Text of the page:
Hauser Wirth & Schimmel to inaugurate L.A. gallery with exhibition of female sculptors
A historic survey of sculpture made by women in the post-World War II era will be the debut show at Hauser Wirth & Schimmel, the soon-to-open Los Angeles outpost of the Swiss blue-chip gallery, helmed in part by Paul Schimmel, the former chief curator at the Museum of Contemporary Art.
The exhibition, “Revolution in the Making: Abstract Sculpture by Women, 1947-2016,” opens March 13. It will include rare and fragile pieces by legendary artists such as French sculptor Louise Bourgeois, the German-born Eva Hesse, Brazilian Lygia Pape, Tokyo-based Yayoi Kusama, as well as Louise Nevelson, a New York artist known for her monumental monochromatic installations.
Schimmel says the exhibition is inspired by the personal collection of gallery founder Ursula Hauser. It contains a number of pieces by significant female artists.
FOR THE RECORD
9:28 a.m., Nov. 23: An earlier version of this article said Ursula Hauser is a gallery partner. She is no longer a partner at Hauser & Wirth.
“I come from the museum world, where it’s always best to start with what’s in a collection, with the history of an institution and build out from there,” says Schimmel. “This came from a real personal recognition that these are artists who [Ursula] deeply related to, but were under-appreciated.”
The show will feature more than 100 works by almost three dozen female artists from all over the world. And it will occupy all of the exhibition areas at the 19th century flour mill on East 3rd Street downtown that will house Hauser Wirth & Schimmel. The sprawling complex checks in at about 100,000 square feet.
“One of the real pleasures of the building is the space,” says Schimmel. “In any other space, I could have just focused on the ‘50s or the ‘60s or the ‘80s, or I could have just done new artists. But this will allow us to bring this extraordinary history together in a broadly revisionist way.”
The decision to feature all women comes at a time when questions of gender parity have been simmering in the art world. Regular tallies conducted by artists such as the Guerrilla Girls activist collective and L.A. conceptual artist Micol Hebron show that women remain consistently underrepresented in the commercial gallery sphere.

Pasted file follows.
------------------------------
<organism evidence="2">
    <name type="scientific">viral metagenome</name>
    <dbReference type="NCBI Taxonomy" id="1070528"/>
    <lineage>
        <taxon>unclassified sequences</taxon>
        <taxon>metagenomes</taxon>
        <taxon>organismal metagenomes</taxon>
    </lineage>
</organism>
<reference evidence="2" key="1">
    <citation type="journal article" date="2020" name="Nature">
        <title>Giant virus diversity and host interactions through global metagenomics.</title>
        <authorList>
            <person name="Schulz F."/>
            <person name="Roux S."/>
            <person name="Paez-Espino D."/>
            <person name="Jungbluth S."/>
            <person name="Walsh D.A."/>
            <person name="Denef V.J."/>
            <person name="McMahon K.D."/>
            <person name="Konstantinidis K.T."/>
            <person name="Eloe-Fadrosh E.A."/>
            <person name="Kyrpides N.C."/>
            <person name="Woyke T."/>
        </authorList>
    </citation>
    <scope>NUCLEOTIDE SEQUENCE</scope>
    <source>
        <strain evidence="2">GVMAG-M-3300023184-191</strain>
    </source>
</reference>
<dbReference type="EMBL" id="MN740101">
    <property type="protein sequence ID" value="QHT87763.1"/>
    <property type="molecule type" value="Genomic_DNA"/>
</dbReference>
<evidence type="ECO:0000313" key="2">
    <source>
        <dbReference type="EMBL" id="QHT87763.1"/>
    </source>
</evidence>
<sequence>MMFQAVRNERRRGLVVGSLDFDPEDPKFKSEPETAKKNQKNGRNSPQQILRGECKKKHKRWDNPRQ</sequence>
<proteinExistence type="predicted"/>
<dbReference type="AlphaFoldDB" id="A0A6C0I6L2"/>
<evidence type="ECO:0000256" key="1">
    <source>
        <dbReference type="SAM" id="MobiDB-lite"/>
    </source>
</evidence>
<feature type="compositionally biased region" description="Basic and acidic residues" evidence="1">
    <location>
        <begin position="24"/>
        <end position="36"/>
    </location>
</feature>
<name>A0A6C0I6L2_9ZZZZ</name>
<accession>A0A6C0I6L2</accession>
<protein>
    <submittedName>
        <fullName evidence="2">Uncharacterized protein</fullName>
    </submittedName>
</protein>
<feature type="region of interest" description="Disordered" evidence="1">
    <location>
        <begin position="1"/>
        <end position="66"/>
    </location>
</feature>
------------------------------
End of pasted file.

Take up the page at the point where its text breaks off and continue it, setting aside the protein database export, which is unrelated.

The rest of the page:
“Sculpture, in particular, is one of the last bastions of exclusion for women,” says Jenni Sorkin, a specialist in feminist art who is co-curating the exhibition. “Bourgeois and Nevelson are considered huge pioneers in sculptural practice — and not only in their content, but as women who had to muscle their way into sculpture at a time when it was really not friendly to them.”
As part of the show, the gallery will feature important 20th century California artists as well, such as Ruth Asawa and Claire Falkenstein. Falkenstein, who died in 1997, was a Los Angeles-based artist known for her “welding techniques and her pioneering work with wire,” says Sorkin.
Asawa was a Japanese American artist who spent World War II in an internment camp. After the war, she studied at Josef Albers’ highly influential Black Mountain College in North Carolina. The artist was the subject of a traveling retrospective at the Japanese American National Museum in 2007, but she remains under-recognized for her innovations.
“She made these wonderful looped wire sculptures that are an extension of basket-like forms and repetition,” says Schimmel. “We will have the largest work she ever made: a 21-foot-long sculpture that came out of a museum in Utah.”
The exhibition will feature other rarities as well: a pair of 1960s pieces by Hesse that have not been seen together since they were first exhibited by renowned New York dealer Leo Castelli in the late 1960s, as well as early works by Bourgeois, dating back to the 1940s.
These are major works, not easy baubles to walk away with.
— Paul Schimmel, on Hauser Wirth & Schimmel’s debut exhibition
There will be contemporary installations too — including a site-specific piece by New York artist Shinique Smith and works by noted Los Angeles sculptors Kaari Upson, Liz Larner and Rachel Khedoori.
For Schimmel, the show represents his long-awaited Los Angeles curatorial comeback after his controversial departure from MOCA in 2012, then under the directorship of Jeffrey Deitch. And though the comeback is in a commercial gallery space, he is nonetheless taking a thorough, museological approach.
“These are major works,” he says, “not easy baubles to walk away with.”
“Revolution in the Making: Abstract Sculpture by Women, 1947-2016” will open at Hauser Wirth & Schimmel, 901 E. 3rd St., Los Angeles, hauserwirthschimmel.com.
Find me on Twitter @cmonstah.
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